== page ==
John Dear, one of the Living Spiritual Teachers profiled at Spirituality & Practice, is an internationally known voice for peace and nonviolence. A Christian priest, pastor, and peacemaker, he has served as director of the Fellowship of Reconciliation, the largest interfaith peace organization in the United States. He has traveled to war zones around the world, been arrested 75 times for peace, led Nobel Peace Prize winners to Iraq, and given thousands of lectures on peace across the United States and the world. He writes a weekly column for the National Catholic Reporter and has written many books including A Persistent Peace: One Man's Struggle for a Nonviolent World.

In this thought-provoking paperback, Dear proclaims that Jesus was the greatest practitioner of nonviolence in the history of the world. Yet to this day many Christians do not take seriously his creative call to be peacemakers. The author offers his take on the Beatitudes, the nature of God, the mystery of the resurrection, and the common ground of interfaith nonviolence before moving on to accounts of his own protests against the Los Alamos Nuclear Weapons Laboratories, the School of the Americas, and the U.S. war on Iraq. These are followed by journals Dear kept on missions to Gandhi's India and war-torn Colombia.

But by far the best part of the book is the space Dear gives to the vision of peacemakers who have inspired and encouraged him to practice nonviolence as a way of life. He posits that one of the reasons the world is in such a terrible mess right now is our crisis of ethics and leadership. Instead of authentic visionaries who are working for greater disarmament, justice, and peace; we are stuck in a morass of poverty, greed, and permanent war. Here are some of those Dear salutes:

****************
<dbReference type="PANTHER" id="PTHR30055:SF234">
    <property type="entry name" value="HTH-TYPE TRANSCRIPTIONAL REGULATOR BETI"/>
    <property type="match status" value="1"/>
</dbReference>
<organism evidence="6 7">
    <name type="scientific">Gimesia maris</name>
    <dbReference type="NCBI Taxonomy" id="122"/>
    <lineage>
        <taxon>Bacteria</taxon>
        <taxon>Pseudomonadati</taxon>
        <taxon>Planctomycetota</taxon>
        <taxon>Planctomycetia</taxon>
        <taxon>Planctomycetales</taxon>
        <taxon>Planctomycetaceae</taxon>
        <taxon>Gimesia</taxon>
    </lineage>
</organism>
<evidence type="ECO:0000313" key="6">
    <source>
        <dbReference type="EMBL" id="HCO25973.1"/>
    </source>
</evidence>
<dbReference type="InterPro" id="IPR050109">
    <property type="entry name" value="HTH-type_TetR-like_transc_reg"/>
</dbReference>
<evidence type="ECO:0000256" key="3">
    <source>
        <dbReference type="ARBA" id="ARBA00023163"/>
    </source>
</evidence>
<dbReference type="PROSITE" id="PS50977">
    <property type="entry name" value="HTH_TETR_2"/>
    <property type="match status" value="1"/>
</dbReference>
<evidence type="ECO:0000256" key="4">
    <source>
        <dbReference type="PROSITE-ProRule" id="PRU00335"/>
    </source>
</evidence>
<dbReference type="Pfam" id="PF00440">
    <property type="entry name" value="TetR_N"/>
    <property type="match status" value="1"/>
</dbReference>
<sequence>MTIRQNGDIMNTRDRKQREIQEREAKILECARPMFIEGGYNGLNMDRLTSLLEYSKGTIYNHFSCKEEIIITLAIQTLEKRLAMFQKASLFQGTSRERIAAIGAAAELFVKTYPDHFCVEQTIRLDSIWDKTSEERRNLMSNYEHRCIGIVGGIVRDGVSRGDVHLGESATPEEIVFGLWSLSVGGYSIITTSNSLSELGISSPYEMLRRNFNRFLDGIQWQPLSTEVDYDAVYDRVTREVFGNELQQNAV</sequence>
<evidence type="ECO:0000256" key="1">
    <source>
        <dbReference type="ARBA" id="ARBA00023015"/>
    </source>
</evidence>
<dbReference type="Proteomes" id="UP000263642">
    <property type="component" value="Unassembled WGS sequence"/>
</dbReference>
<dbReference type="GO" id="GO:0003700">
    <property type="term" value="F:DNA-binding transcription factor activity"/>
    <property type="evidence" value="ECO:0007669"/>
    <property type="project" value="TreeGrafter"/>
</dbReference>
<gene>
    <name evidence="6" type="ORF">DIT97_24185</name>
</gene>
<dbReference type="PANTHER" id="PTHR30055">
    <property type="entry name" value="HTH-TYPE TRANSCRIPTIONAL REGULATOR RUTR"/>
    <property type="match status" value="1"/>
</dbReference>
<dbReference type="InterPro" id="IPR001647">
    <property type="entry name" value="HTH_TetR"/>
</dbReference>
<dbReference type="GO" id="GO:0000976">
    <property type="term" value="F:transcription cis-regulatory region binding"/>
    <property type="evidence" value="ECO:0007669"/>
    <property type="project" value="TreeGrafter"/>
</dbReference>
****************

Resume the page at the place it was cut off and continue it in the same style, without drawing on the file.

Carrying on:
• Dr. Martin Luther King, Jr.
• Ignacio Ellacuria
• Cesar Chavez
• Philip Berrigan
• Henri Nouwen
• Denise Levertov
• Joan Baez
• Bill O'Donnell
• Thich Nhat Hanh
• Sophie Scholl
• Franziska and Franz Jagerstatter

Many of these practitioners of nonviolence have withdrawn their cooperation from imperial America. Dear suggests the following:

"We can hold vigils, lobby, agitate, write, and speak out for peace. We can disturb the peace and demand disarmament and justice. Some can cross the line in acts of nonviolent civil disobedience to break the laws that legalize war, nuclear weapons, environmental destruction, and imperial America. But every one of us is needed. As Rosa Parks showed, every one of us can make a difference."

In an essay titled "The Wisdom of Thomas Merton," Dear reveals how this Trappist monk challenged us to become contemplatives, students, teachers, apostles, and prophets of Gospel nonviolence. Hopefully others will follow in this path and "try to transform the church and the world into the community of creative, loving nonviolence."